writers on dancing



covering the dance scene in the San Francisco Bay Area


September 1 , 2003

A Painting for Dancers

Choreographing Crowd Scenes:
Rubens' The Road to Calvary"

by Paul Parish

Some composers, like Bach and Tchaikovsky and Stravinsky, really speak to dancers—and so do some painters and sculptors. One of these for me is Rubens—he uses bodies and orchestrates movement like a choreographer (Lavrovsky, Fokine, probably Noverre). I've come to this conclusion after going back over and over to visit a painting of his; not an important Rubens, just an oil sketch, a preparatory study for a larger work, not even in color, really, just black and white and sepia, bought in the 1960's for less than $100,000—but still, it's the most appealing painting in the Bay Area to me. For a sketch, it's brought up to a high level of finish. The physicality of the brush-work is as hot as any action-painter's, and more delicate—check out the white threads in the horse's manes, on the satin skirt as it molds to Veronica's thigh, on the Roman soldier's helmet, in that exultant hunting-horn. The painting itself is about as broad as my shoulders, nearly two feet high, and wears a frame of dark wood about as wide as my hand. It's hung too low: the top of it is level with my hairline (about 5'7") *

A painting is of course not a moving picture, but it can contain or suggest motion, much as a building can; a wall can undulate, Baroque columns often spiral. Indeed, the function of religious architecture, painting and sculpture in the Baroque period was to break down the barrier between the ordinary world and the eternal, using optical illusions to surround you with a sense of the miraculous, to make the mythic seem present.

full article

The House of Ideas

House Special 2
ODC Theatre
August 30, 2003

reviewed by Rita Felciano

Somewhere in his writing T.S. Eliot talked about trying to make sense of poetic experience in terms of “hints” that are “only half understood”. It’s a reference that kept swirling around the edges of ODC’s “House Special 2”, (August 30), the program that culminated a two-week residency for choreographers Yannis Adoniou, Benjamin Levy and Erika Shuch. You walked away into a gray and foggy night, having witnessed projects that bubbled with the excitement of the last fortnight’s discoveries. Not that there were any masterpieces. But you had been in the presence of some kind of “poetic experience.” This was lucid and intelligent work by good artists who had been freed to roam in a supportive environment. None of the pieces were what you might called finished; they don’t even have names yet. But each work oozed with character. Shapes were fluid but they existed. Trajectories were non-linear but they had direction. “House Special 2” was full of fresh ideas, imaginatively realized with not a cliché on the horizon.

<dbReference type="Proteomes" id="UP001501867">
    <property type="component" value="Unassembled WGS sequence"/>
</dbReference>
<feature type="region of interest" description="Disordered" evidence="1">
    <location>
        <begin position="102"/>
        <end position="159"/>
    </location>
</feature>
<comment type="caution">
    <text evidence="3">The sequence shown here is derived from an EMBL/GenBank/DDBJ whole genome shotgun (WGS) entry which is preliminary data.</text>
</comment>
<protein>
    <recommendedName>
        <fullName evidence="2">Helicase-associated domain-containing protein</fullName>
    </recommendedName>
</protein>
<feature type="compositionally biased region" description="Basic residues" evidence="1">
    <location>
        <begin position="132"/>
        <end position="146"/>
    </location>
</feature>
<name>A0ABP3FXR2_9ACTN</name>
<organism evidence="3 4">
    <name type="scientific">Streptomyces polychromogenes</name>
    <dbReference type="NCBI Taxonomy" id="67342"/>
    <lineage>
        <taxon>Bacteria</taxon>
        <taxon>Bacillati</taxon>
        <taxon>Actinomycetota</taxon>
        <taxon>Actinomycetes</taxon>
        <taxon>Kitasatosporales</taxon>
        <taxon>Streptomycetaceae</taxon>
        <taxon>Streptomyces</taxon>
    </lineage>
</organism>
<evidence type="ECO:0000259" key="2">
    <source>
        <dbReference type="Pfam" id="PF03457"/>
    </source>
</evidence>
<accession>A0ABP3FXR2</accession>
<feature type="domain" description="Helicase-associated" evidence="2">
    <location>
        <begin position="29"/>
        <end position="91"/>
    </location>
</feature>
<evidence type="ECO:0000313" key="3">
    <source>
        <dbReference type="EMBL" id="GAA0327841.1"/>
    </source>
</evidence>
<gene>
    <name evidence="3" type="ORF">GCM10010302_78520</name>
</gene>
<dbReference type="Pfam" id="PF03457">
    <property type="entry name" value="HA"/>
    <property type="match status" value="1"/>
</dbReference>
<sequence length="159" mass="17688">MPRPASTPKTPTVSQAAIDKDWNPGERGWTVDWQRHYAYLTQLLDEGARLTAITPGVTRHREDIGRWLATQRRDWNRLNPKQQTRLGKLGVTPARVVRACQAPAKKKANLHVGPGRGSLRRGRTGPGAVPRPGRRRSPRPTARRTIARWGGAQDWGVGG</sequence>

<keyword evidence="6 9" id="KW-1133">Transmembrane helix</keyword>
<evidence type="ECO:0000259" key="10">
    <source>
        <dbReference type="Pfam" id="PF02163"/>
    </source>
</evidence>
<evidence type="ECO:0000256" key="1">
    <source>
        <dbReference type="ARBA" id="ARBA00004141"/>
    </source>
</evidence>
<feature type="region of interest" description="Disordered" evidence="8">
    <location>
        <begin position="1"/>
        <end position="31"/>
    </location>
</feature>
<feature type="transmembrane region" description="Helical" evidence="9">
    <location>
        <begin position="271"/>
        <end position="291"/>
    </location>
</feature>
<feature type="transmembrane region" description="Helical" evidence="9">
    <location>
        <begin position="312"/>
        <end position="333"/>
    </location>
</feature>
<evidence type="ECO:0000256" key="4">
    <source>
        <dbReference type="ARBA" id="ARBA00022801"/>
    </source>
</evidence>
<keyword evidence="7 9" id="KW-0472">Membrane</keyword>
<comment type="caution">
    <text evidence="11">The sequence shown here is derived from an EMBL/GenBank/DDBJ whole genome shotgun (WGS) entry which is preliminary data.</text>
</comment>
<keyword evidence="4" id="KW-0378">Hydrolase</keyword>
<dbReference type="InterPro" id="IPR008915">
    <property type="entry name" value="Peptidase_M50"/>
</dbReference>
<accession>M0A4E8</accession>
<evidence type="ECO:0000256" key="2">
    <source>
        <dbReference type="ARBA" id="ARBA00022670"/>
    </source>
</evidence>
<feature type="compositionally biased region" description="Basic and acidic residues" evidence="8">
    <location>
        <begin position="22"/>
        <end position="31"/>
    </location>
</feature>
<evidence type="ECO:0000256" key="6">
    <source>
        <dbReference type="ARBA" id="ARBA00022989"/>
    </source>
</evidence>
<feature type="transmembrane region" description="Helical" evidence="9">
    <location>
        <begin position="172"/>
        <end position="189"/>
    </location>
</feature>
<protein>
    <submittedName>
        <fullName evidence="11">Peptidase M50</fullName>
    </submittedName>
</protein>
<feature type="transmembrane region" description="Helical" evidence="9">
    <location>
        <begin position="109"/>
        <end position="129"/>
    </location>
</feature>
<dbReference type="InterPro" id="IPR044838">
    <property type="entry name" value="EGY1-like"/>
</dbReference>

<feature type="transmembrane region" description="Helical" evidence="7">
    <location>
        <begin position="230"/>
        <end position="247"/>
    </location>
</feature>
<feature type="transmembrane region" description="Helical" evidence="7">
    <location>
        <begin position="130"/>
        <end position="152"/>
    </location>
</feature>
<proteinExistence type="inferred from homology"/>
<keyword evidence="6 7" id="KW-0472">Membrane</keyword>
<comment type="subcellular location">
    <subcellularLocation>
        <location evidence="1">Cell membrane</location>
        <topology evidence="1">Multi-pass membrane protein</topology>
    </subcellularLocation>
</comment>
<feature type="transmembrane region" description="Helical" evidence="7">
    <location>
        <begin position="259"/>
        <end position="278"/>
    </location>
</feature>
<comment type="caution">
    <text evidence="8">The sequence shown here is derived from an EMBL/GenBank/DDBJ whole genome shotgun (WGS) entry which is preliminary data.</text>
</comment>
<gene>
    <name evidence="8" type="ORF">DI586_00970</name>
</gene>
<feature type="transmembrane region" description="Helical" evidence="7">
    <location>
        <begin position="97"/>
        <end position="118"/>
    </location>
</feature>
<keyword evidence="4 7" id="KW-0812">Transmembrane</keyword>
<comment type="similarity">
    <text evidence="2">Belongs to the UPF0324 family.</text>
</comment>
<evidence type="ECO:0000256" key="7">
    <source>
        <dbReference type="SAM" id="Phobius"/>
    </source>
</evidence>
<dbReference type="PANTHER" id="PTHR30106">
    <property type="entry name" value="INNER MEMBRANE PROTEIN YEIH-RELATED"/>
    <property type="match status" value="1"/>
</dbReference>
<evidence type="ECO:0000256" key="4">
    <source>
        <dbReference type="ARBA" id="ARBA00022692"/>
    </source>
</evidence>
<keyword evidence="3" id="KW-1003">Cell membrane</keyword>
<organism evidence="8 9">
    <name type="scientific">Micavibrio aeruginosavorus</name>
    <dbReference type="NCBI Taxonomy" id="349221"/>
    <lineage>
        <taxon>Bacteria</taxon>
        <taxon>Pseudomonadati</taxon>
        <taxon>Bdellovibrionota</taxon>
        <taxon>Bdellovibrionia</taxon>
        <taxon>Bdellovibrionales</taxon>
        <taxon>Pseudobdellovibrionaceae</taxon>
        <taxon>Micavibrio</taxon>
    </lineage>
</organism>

full article


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page last updated on January 26, 2004

what's on this week
September 1-7

This month's program for emerging choreographers features works by Brittany Brown, Kelly Kemp, and Sarah Sass.
Sept. 3, 8pm, ODC Theater, 3153 17th St., San Francisco, (415) 863-9834,

The Bay Area will be seeing a lot of Morris's company this year, thanks to his strengthened ties with UC Berkeley's Cal Performances. The season, which will include an MMDG rep program and the return of the Nutcracker alternative "The Hard Nut," kicks off with Morris's acknowledged masterpiece, the celebratory full-length "L'Allegro,, il Penseroso, ed il Moderato," in its third presentation at Zellerbach Hall.
Sept. 4-6, 8pm, Sept. 7 3pm, Zellerbach Hall, Telegraph Ave. at Bancroft Way, Berkeley, (510) 642-9988,

The ambitious first annual San Francisco International Arts Festival launches with the San Francisco debut of this New York-based company. Known for his wit and intelligence, O'Connor brings two programs. "Choke," in which sidewalk encounters arouse unexpected emotions, is paired with "Winter Belly," a visually arresting metaphorical landscape. The second program presents the world premiere of "Lawn."
Sept. 4-5, 8pm, "Choke" and "Winter Belly." Sept. 6, 8pm and 7 7pm, "Lawn," Yerba Buena Center for the Arts Theater, Third and Howard Streets, San Francisco, (415) 978-2782,

Former New York City Ballet dancer Charles Anderson brings his young East Bay-based company back to San Francisco for a second season. The anchor is the premiere of Anderson's "The Soldier's Tale," set to Stravinsky. Also on the program is a work by James Sewell and "Voiceprint," Anderson's more than faintly eighties abstract ballet premiered during Summerfest.
Sept. 5-6, 8pm, Cowell Theater, Fort Mason Center, Marina and Buchanan St., San Francisco, (415) 345-7575,

Works by Abigail Hosein.
Sept. 5-6, 8pm, Sept. 7, 6pm, Dance Mission, 3316 24th St. (at Mission), San Francisco, (415) 826-4441.

Eric Kupers' Dandelion Dance Theater has been exploring extensive onstage nudity as of late, with wonderfully frank, self-deprecating, and-ahem-revealing results. This event, continuing a dialogue begun in May, features performances and a panel discussion with such participants as Della Davidson/SIDESHOW Physical Theater, Big Moves Modern Ensemble, Bruce Curtis, and the dance writer Sima Belmar. A benefit for Dandelion's "Undressed Project."
Sept. 6, 8pm, Western Sky Studio, 2525 Eighth St., Berkeley, (510) 863-3040, ext. 284,

—Rachel Howard

Calendar Listings source courtesy of IN DANCE, a FREE monthly publication of Dancers' Group at

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